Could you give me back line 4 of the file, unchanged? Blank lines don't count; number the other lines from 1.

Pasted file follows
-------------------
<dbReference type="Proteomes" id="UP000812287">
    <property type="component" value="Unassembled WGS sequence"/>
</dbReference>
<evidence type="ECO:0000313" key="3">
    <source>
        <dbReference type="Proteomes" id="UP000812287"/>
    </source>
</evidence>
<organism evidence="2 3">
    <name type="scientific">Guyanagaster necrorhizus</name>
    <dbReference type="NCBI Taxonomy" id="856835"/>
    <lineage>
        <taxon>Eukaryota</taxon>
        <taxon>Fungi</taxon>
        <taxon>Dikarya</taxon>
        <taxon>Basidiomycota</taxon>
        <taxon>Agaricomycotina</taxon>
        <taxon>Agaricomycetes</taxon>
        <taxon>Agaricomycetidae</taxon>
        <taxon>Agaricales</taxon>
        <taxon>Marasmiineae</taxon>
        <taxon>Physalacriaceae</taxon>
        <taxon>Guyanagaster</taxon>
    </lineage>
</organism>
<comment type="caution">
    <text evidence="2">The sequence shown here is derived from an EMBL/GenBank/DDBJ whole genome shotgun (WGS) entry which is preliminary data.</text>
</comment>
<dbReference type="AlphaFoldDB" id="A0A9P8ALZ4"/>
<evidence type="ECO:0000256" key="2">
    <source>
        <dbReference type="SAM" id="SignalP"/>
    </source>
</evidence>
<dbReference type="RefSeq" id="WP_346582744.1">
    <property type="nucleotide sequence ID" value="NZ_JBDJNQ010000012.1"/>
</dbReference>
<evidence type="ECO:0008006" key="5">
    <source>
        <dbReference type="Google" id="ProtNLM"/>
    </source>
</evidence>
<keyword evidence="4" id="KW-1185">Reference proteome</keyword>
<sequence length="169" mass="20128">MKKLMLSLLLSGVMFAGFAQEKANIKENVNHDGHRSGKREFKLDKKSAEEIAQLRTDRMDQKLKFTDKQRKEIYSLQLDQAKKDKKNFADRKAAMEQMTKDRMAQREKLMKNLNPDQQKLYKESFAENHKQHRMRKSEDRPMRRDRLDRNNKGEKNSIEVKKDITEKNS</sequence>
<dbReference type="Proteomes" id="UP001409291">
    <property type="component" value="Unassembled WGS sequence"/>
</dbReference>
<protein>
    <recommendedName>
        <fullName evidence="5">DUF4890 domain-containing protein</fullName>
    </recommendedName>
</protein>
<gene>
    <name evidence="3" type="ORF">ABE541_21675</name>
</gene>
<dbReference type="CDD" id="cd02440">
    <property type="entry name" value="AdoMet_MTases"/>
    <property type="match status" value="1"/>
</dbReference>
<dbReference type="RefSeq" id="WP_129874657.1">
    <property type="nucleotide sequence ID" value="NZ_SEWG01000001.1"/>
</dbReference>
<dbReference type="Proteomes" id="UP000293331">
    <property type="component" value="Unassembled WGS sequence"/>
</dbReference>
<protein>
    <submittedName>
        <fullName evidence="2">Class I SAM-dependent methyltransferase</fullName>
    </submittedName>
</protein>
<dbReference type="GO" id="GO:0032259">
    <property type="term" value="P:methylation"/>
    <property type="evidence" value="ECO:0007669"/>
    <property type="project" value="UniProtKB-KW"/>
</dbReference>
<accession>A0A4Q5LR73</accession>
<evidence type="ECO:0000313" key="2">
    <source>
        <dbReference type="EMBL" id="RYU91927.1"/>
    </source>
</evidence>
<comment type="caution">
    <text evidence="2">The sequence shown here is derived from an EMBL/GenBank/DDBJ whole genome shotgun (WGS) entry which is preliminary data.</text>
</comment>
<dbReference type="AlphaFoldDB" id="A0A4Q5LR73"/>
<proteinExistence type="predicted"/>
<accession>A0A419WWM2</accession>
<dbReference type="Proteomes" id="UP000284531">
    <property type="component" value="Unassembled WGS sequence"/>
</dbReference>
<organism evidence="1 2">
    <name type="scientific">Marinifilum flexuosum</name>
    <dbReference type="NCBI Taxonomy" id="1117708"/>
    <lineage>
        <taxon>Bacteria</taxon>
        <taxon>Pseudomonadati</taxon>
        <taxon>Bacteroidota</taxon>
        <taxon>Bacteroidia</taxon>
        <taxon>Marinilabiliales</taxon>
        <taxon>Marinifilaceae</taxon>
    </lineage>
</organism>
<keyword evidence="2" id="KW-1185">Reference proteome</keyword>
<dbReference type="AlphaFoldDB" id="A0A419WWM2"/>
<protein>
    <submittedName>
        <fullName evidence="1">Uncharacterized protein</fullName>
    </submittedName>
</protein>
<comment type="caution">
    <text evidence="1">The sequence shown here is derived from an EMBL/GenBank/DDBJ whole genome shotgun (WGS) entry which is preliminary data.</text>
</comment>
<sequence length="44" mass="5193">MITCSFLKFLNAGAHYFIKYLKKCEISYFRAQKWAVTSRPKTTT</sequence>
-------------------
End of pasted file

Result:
<evidence type="ECO:0000313" key="3">